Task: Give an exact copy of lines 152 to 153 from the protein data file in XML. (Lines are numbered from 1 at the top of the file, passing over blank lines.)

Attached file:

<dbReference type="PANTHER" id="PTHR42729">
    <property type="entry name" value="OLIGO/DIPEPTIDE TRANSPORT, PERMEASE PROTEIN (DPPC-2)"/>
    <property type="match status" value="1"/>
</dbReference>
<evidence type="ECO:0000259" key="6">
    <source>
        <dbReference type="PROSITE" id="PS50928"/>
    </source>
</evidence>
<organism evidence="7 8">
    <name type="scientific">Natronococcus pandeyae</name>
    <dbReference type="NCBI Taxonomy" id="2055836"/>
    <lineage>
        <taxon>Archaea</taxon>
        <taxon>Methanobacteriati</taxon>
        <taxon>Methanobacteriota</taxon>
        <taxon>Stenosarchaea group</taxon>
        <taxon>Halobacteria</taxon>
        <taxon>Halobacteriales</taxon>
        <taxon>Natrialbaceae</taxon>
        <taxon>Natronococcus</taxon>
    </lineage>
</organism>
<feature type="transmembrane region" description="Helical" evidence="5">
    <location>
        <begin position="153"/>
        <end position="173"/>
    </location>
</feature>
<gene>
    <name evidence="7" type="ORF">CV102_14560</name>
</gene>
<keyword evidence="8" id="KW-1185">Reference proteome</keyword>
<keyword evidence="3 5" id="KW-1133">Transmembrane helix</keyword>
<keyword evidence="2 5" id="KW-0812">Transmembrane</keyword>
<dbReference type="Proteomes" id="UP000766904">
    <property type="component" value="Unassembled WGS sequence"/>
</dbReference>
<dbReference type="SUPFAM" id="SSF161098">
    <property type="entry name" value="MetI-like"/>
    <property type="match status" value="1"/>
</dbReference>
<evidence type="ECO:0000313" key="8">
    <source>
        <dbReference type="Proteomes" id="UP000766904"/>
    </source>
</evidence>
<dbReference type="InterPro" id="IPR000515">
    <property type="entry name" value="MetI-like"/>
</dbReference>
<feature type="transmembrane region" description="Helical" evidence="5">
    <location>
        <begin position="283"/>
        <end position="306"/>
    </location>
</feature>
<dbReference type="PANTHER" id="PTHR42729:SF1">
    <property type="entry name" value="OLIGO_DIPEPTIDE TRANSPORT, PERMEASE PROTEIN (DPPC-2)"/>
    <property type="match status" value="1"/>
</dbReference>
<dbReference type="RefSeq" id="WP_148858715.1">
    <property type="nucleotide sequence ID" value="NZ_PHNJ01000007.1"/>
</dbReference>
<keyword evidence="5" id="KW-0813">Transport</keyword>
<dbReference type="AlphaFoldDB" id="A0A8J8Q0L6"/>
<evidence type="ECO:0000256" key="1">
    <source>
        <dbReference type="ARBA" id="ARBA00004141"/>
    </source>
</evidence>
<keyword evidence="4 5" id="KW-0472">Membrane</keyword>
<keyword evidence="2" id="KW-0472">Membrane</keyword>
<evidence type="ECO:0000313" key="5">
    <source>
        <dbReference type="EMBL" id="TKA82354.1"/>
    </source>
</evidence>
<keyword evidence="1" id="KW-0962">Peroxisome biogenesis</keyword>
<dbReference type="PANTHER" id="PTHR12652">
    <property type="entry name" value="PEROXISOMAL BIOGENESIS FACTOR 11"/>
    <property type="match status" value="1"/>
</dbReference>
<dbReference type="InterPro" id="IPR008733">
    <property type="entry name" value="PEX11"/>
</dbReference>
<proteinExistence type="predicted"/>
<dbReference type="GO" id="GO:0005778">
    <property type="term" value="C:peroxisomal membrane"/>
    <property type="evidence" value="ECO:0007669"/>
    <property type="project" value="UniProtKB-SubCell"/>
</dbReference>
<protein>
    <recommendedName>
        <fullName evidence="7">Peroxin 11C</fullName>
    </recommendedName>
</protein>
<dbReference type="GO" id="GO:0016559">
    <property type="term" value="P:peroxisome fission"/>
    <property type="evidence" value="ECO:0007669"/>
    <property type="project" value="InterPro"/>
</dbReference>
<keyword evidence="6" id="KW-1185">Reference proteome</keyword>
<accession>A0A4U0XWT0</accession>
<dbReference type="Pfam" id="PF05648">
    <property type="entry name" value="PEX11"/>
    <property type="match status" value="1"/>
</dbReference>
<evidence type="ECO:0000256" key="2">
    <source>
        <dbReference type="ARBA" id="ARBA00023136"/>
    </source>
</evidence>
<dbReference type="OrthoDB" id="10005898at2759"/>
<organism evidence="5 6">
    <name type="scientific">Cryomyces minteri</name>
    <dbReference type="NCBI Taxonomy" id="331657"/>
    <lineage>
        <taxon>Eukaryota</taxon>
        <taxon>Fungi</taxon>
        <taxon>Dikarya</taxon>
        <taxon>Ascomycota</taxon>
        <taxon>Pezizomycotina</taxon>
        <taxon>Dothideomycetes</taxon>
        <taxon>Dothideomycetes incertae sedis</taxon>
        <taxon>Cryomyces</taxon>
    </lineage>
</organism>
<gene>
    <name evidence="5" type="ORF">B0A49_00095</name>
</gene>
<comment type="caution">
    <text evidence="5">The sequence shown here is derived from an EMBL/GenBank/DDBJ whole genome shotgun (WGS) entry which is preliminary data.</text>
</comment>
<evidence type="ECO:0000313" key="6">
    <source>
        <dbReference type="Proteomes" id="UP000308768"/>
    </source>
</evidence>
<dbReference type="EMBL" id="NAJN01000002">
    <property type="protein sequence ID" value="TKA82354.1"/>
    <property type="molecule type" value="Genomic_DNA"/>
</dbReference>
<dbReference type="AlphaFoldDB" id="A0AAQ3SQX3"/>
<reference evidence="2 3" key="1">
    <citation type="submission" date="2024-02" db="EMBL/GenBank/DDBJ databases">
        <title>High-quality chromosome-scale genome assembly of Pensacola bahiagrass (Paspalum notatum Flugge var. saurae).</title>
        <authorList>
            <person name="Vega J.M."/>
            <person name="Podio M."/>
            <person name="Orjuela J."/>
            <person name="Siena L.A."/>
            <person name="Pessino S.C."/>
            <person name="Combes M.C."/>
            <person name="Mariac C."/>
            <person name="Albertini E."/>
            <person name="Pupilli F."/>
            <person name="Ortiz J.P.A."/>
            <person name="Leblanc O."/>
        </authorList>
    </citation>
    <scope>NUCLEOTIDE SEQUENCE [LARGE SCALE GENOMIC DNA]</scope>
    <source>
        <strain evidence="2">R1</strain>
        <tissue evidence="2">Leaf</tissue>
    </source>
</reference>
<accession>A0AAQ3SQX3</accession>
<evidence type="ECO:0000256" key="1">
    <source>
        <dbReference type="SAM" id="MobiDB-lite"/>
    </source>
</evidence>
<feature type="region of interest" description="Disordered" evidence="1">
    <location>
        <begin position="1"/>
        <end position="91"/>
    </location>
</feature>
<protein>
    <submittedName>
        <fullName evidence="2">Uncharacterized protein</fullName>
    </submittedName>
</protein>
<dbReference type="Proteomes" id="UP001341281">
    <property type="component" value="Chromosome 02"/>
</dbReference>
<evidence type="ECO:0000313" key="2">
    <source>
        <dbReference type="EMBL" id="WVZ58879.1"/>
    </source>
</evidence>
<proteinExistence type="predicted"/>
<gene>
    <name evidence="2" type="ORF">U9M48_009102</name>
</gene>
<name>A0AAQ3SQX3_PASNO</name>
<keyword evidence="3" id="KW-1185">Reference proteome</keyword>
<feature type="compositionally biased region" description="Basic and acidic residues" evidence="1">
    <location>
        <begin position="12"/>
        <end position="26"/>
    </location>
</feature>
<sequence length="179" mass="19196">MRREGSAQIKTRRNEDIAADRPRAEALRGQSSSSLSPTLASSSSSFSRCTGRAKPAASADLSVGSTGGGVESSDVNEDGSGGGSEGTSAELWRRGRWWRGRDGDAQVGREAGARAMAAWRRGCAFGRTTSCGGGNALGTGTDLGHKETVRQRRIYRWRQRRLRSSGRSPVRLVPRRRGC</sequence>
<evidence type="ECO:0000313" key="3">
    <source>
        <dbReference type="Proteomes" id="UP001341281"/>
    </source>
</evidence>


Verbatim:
            <person name="Pessino S.C."/>
            <person name="Combes M.C."/>